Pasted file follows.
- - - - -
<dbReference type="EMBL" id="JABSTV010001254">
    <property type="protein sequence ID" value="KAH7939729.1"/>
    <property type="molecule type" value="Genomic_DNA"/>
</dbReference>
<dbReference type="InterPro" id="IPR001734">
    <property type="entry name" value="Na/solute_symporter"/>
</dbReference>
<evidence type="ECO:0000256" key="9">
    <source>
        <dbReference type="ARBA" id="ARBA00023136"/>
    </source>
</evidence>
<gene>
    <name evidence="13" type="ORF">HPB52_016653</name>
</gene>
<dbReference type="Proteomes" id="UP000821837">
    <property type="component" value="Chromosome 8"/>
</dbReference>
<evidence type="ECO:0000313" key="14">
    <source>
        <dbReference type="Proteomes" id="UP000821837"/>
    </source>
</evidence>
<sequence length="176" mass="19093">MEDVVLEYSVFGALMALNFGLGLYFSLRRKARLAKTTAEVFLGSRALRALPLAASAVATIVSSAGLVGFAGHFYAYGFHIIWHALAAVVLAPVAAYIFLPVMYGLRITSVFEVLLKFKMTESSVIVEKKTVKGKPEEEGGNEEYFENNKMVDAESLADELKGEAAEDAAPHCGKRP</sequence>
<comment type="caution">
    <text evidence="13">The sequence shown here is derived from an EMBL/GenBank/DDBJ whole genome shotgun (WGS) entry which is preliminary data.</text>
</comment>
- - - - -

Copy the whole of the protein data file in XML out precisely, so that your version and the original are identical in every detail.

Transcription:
<dbReference type="EMBL" id="JABSTV010001254">
    <property type="protein sequence ID" value="KAH7939729.1"/>
    <property type="molecule type" value="Genomic_DNA"/>
</dbReference>
<dbReference type="InterPro" id="IPR001734">
    <property type="entry name" value="Na/solute_symporter"/>
</dbReference>
<evidence type="ECO:0000256" key="9">
    <source>
        <dbReference type="ARBA" id="ARBA00023136"/>
    </source>
</evidence>
<gene>
    <name evidence="13" type="ORF">HPB52_016653</name>
</gene>
<dbReference type="Proteomes" id="UP000821837">
    <property type="component" value="Chromosome 8"/>
</dbReference>
<evidence type="ECO:0000313" key="14">
    <source>
        <dbReference type="Proteomes" id="UP000821837"/>
    </source>
</evidence>
<sequence length="176" mass="19093">MEDVVLEYSVFGALMALNFGLGLYFSLRRKARLAKTTAEVFLGSRALRALPLAASAVATIVSSAGLVGFAGHFYAYGFHIIWHALAAVVLAPVAAYIFLPVMYGLRITSVFEVLLKFKMTESSVIVEKKTVKGKPEEEGGNEEYFENNKMVDAESLADELKGEAAEDAAPHCGKRP</sequence>
<comment type="caution">
    <text evidence="13">The sequence shown here is derived from an EMBL/GenBank/DDBJ whole genome shotgun (WGS) entry which is preliminary data.</text>
</comment>